NC Firefighters Team Up to Win Fire Safety Rap Contest

Members of Wilson Fire/Rescue Services, the Rocky Mount Fire Department and Greenville Fire/Rescue earned the top prize in UL's Close Before You Doze contest.

The Wilson Daily Times, N.C.
Firefighters from three North Carolina teamed up to create a fire safety video for the UL Firefighter Safety Research Institute's Close Before You Doze contest.
Firefighters from three North Carolina teamed up to create a fire safety video for the UL Firefighter Safety Research Institute's Close Before You Doze contest.
UL Firefighter Safety Research Institute

It only took 154 seconds for firefighters from Wilson, Rocky Mount and Greenville to drive home important safety tips, but in doing so, they won big for their communities, taking home the grand prize in a national video contest urging people to close their doors before going to sleep.

“It’s incredible to see these amazing interpretations of the Close Before You Doze message,” said Zoe Susice, director of research amplification at the UL Firefighter Safety Research Institute. “We were happy to see three fire departments so inspired that they came together to make their brilliant original song and educational music video to remind people to put the Close Before You Doze message into practice and share it with their community.”


Visit www.closeyourdoor.org/contest to see the video produced by Wilson Fire/Rescue Services, the Rocky Mount Fire Department and Greenville Fire/Rescue. The trio joined forces for a video that bested dozens of entries submitted by departments across the country. The public narrowed the entries to the top eight, which were then ranked by a panel from the research institute.

“We are humbled to receive this recognition from UL FSRI and the Close Before You Doze contest. Our hope is that the music video will help people better understand the importance of fire safety at home,” said Rebekah Thurston, the life safety educator and public information officer for Greenville Fire/Rescue. “We believe this honor further solidifies the commitment of each of our departments to fire safety and prevention, and we plan to continue that tradition in eastern North Carolina.”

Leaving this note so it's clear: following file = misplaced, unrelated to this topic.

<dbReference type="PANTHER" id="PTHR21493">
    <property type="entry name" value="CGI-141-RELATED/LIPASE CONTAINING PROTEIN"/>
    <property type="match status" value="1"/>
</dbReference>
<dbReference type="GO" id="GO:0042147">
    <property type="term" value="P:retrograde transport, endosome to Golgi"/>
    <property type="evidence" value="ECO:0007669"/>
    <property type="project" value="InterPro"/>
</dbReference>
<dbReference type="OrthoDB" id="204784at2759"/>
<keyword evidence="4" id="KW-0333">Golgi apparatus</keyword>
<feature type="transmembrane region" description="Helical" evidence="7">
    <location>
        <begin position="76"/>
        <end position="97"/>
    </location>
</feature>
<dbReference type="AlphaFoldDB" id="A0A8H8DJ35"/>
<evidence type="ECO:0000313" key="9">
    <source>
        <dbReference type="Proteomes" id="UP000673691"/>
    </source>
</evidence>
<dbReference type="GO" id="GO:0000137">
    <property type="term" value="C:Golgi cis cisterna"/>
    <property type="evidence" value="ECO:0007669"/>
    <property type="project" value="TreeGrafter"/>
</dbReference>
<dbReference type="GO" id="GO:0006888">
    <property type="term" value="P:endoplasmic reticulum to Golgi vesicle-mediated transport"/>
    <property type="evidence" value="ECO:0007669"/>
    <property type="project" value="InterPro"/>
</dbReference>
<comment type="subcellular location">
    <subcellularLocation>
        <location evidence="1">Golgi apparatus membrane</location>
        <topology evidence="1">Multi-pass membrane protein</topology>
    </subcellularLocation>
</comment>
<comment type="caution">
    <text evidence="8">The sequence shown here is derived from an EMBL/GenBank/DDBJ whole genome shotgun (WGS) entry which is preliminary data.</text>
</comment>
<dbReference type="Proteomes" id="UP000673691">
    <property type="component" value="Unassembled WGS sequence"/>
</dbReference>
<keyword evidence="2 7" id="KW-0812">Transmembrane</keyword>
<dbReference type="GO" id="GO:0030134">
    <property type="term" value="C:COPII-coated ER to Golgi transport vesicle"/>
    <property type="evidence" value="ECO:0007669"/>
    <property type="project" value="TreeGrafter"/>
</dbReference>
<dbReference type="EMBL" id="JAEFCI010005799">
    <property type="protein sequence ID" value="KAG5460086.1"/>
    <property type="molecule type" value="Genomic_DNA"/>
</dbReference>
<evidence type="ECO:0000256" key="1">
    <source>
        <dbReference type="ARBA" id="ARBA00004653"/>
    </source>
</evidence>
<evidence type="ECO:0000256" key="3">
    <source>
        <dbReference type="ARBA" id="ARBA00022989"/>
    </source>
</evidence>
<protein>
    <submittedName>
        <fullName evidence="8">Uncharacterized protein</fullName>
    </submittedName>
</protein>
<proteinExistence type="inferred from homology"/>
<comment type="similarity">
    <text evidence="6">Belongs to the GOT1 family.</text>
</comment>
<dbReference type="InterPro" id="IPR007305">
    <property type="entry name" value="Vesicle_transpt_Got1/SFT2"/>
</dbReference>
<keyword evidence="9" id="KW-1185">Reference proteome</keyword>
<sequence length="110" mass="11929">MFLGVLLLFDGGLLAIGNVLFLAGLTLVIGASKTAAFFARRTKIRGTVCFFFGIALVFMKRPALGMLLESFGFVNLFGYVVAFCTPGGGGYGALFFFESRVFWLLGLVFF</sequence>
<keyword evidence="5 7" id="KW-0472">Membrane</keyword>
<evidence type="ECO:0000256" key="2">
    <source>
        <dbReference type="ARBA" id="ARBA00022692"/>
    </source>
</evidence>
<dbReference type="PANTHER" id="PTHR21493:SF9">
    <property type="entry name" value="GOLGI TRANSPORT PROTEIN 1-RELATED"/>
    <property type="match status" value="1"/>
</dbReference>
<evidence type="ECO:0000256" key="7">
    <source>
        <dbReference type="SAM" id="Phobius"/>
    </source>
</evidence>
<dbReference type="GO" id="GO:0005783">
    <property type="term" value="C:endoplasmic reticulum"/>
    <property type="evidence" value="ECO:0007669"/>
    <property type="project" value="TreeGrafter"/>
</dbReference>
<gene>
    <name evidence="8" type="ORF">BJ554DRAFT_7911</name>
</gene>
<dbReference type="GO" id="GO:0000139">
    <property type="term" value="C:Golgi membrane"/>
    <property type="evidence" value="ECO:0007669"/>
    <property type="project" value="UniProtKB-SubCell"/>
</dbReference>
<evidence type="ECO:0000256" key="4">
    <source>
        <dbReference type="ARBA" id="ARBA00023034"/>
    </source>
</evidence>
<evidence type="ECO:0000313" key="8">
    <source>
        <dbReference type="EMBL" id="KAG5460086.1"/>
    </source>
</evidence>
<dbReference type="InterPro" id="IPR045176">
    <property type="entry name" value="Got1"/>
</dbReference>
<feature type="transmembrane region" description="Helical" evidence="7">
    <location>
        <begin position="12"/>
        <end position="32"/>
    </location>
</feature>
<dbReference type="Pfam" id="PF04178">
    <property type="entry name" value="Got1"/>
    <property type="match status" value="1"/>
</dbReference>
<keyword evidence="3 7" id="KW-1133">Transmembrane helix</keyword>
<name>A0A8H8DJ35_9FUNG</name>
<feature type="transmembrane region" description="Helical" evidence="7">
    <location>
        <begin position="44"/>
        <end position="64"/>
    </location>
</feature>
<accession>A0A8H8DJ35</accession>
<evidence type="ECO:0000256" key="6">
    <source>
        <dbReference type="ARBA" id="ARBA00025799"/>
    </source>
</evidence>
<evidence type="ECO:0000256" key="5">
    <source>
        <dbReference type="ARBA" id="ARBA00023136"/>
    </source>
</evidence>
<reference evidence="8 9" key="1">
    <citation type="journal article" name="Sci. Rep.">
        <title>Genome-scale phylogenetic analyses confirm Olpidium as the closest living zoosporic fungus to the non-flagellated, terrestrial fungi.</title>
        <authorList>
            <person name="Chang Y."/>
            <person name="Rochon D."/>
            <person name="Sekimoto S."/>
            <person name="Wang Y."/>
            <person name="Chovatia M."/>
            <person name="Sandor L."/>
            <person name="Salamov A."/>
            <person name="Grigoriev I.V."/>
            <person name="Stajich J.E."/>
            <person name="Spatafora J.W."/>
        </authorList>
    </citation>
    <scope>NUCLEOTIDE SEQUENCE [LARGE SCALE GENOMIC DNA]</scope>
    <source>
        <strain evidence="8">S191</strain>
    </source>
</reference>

As the top winner, the departments will split the $25,000 prize equally and use the funds for education programs.

“It will be used to fund outreach programs to audiences that are usually not targeted. When people think of fire prevention month, they think about ‘stop, drop and roll’ and the outreach for second graders, but hopefully this will help fund some programs for older adults, especially those living alone,” said Wilson’s life safety educator, Shauna Allen-Smith. “We also want to do some programs for our special needs community that is often overlooked and our deaf and hard-of-hearing community.”

The safety video was filmed at the end of August at Wilson’s adventure house with Allen-Smith’s counterpart in Rocky Mount, Blaise Harris, developing the lyrics to music by Melody Loops. Thurston edited the video for submission, which is the second time she’s done so for the trio of departments. “Get Low and Go” — youtu.be/OgzLx1ysafA — was uploaded in February and has been viewed more than 2,300 times.

“It feels good to not only be recognized in our community and department, but to know we received votes on a national level,” Allen-Smith said of the win. “We are just three small departments in eastern North Carolina, but it feels good to know our message is a national one.”

The institute will use the winning video online to promote the importance of closing doors before going to sleep. According to the National Fire Protection Association, people had 17 minutes to escape from a fire 40 years ago, but with the popularity of synthetic fabrics and lighter construction materials, officials have shortened that escape time to three minutes.

Research shows that a closed door reduces the life-threatening temperatures in a fire and provides a barrier against deadly smoke and carbon monoxide. Officials added that if residents feel the temperature of the door with the back of their hand and determine it’s too hot to escape, the closed door helps buy time for a rescue by emergency personnel.

“The life safety educator in Greenville has a journalism background while myself and Blaise have firefighting backgrounds, so we’ll bounce ideas off each other and send them to Rebecca to tweak,” Allen-Smith said. “It is a dynamic group. We’re all so different, but our mission is the same, so it makes it all work.”

Wilson Fire/Rescue Services Chief Albert Alston said he was proud of the accomplishment and the effect it will have on residents’ safety.

“I’m going to give all the recognition to Shauna because she took this idea and ran with it,” Alston said. “They shot it in our safety house and worked tirelessly on it. They got the votes and I’m proud to have her on our team.”

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©2019 The Wilson Daily Times (Wilson, N.C.)

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